For the regular golfer, getting up close and personal with a professional player during a round of golf is usually restricted to a rare invite to a pro-am before an event and even then that is beyond 95% of club golfers, writes Wade Pretorius.
A pro-am also comes with some stumbling blocks to getting the most of the experience as the pro is there for business of preparing for the event starting the following day. It’s fair to assume his mind is on other things, and rightly so, golf is his 9-5 after all.
The Sunshine Tour hosted the sixth Media Challenge at Glendower last week and pits, almost unfairly, 50 underprepared media personalities against 50 pros in a matchplay competition. The event gives the media a chance to play against the best talent on offer in the country in a more ‘relaxed’ environment. Relaxed is a relative term as the pros don’t have the pressure of heading into a tournament but they certainly weren’t ready to lose their 5-0 winning record as the mental games started well before tee time.
The media selected ranged from rugby pundits including the likes of Nick Mallett, Andy Capastagno and John Robbie to cricketing counterparts like Neil Manthorp and many other newspaper, radio and online journos from around the country. Would this be the year that the media take advantage of the added four shot advantage, playing off some more advanced tees and the pros off the tips? The short answer? A resounding ‘No’…
I was paired against Erik Van Rooyen, a young, athletic long-hitting pro from Cape Town, and we had a wonderful battle on the course (which was a worthy follow up to our social media jibes which flew before game day) although being at least 50m behind him after every drive was less than ideal.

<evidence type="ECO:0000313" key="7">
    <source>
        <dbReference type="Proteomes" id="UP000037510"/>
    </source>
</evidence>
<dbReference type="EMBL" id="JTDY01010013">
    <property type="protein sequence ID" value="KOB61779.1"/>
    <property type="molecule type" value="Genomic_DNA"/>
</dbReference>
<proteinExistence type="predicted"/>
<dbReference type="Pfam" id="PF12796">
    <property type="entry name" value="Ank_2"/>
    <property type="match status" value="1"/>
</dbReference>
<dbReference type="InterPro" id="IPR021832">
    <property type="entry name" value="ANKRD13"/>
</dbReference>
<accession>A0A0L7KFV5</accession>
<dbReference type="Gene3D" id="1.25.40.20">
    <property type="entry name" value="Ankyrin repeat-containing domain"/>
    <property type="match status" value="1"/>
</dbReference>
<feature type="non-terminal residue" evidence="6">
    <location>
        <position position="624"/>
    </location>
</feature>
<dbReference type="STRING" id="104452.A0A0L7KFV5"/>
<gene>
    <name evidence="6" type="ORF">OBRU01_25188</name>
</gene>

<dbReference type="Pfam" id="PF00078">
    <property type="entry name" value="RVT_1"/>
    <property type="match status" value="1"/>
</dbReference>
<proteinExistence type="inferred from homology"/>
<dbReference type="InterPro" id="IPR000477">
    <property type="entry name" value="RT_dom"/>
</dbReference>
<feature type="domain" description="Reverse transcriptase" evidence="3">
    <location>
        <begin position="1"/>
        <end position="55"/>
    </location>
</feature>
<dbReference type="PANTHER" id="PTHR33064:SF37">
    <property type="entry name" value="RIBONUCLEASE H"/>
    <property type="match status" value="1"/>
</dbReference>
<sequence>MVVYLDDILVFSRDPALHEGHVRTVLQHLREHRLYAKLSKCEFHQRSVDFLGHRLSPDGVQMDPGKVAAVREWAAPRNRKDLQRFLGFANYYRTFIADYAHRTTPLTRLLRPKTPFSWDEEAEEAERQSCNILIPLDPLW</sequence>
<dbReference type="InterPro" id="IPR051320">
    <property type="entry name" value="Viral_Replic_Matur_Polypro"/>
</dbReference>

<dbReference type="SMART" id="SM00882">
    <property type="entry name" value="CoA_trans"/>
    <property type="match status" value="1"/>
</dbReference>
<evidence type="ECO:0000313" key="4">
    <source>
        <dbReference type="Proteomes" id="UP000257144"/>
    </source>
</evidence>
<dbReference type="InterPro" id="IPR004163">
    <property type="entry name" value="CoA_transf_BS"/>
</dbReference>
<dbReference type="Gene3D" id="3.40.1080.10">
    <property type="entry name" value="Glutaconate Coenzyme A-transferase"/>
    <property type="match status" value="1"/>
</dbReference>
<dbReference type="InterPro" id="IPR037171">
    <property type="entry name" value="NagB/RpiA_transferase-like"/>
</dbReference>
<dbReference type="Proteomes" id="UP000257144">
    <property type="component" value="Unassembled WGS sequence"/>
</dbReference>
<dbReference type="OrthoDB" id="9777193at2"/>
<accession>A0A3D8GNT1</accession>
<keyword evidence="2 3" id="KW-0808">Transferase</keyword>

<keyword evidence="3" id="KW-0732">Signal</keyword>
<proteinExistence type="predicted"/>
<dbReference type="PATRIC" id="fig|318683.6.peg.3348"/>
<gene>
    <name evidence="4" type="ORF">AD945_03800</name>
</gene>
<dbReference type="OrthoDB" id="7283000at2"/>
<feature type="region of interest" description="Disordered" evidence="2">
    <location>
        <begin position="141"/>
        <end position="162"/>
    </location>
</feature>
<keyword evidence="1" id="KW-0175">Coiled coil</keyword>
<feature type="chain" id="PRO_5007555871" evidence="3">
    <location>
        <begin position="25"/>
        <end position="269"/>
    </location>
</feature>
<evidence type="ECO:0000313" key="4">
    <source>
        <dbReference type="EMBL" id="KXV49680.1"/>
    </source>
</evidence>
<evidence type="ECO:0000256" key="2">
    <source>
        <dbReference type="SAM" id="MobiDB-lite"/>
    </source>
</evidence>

Jacques Kruyswijk, a close friend of Van Rooyen on tour, was the other pro in my fourball and both players contributed to a fun round of golf as they did their best to encourage us amateurs despite the duffs, the shanks, the three putts and the drives out of bounds that inevitably followed.
These young pros gave us a good indication of what it takes to make a career out of the sport that many play for fun. Simply put you need to practise until the blisters prevent you from continuing, having a good handle on the mental side of the game as well as being able to hit the ball a mile, dead straight and the gentlest of touches around the greens in order to succeed.
Back to my battle with Van Rooyen – a player who has only missed one cut on the Tour this year – who took advantage of the early nerves to go one up after one. Some miraculous recovery shots combined with my 13 handicap meant I walked into the clubhouse comfortably ahead. My enthusiasm was not matched by my fellow media challenger, who shall remain unnamed to protect his bruised reputations, who was at least six down at the turn as Kruyswijk took no prisoners.
Erik promised me a comeback and he duly backed up his words with a birdie at the 10th but that was only good enough for the half with my stroke negating his three. He then won the 11th without any hassle and then a couple more holes after that but I managed to stop the rot and salvage a couple of halves to keep myself in front. With my lead down to one and the nerves beginning to show, I somehow grew in confidence and hit two consecutive greens in regulation to secure the win on my debut at the event.
Van Rooyen and Kruyswijk had a personal game alongside our matches and it was a brilliantly fought contest with the former sinking his birdie putt, his second on the trot, on the last to ensure the 1up win.
No matter the personal match result between the media and their selected professional, it appeared that not one of the 100 players in the event had anything less than a wonderful time at the event despite the pros cruising to victory.
The pros were particularly hospitable and chatted openly and frankly throughout the round and even went as far as offering a target line on a drive. That helpfulness didn’t make its way onto the greens but then again, they have their 100% record to protect.